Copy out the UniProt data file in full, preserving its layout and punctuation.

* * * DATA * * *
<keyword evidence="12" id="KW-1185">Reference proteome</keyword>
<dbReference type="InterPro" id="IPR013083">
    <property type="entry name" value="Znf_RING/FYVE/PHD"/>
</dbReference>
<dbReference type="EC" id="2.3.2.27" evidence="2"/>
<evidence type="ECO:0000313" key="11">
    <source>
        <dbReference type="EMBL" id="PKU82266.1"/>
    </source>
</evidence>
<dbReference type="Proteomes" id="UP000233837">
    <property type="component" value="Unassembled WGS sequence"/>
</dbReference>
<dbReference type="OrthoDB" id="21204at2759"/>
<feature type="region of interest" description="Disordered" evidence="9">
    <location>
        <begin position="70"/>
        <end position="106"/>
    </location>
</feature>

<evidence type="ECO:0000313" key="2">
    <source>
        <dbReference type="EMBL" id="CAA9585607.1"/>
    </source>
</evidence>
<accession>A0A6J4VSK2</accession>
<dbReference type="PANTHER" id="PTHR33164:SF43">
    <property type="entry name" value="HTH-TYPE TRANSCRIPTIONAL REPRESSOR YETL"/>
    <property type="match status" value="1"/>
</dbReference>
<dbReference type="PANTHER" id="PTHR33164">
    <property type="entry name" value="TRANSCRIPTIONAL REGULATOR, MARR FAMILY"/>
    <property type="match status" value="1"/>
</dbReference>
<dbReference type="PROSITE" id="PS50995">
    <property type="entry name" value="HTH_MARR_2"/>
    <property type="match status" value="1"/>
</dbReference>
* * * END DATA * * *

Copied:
<keyword evidence="12" id="KW-1185">Reference proteome</keyword>
<dbReference type="InterPro" id="IPR013083">
    <property type="entry name" value="Znf_RING/FYVE/PHD"/>
</dbReference>
<dbReference type="EC" id="2.3.2.27" evidence="2"/>
<evidence type="ECO:0000313" key="11">
    <source>
        <dbReference type="EMBL" id="PKU82266.1"/>
    </source>
</evidence>
<dbReference type="Proteomes" id="UP000233837">
    <property type="component" value="Unassembled WGS sequence"/>
</dbReference>
<dbReference type="OrthoDB" id="21204at2759"/>
<feature type="region of interest" description="Disordered" evidence="9">
    <location>
        <begin position="70"/>
        <end position="106"/>
    </location>
</feature>

<evidence type="ECO:0000313" key="2">
    <source>
        <dbReference type="EMBL" id="CAA9585607.1"/>
    </source>
</evidence>
<accession>A0A6J4VSK2</accession>
<dbReference type="PANTHER" id="PTHR33164:SF43">
    <property type="entry name" value="HTH-TYPE TRANSCRIPTIONAL REPRESSOR YETL"/>
    <property type="match status" value="1"/>
</dbReference>
<dbReference type="PANTHER" id="PTHR33164">
    <property type="entry name" value="TRANSCRIPTIONAL REGULATOR, MARR FAMILY"/>
    <property type="match status" value="1"/>
</dbReference>
<dbReference type="PROSITE" id="PS50995">
    <property type="entry name" value="HTH_MARR_2"/>
    <property type="match status" value="1"/>
</dbReference>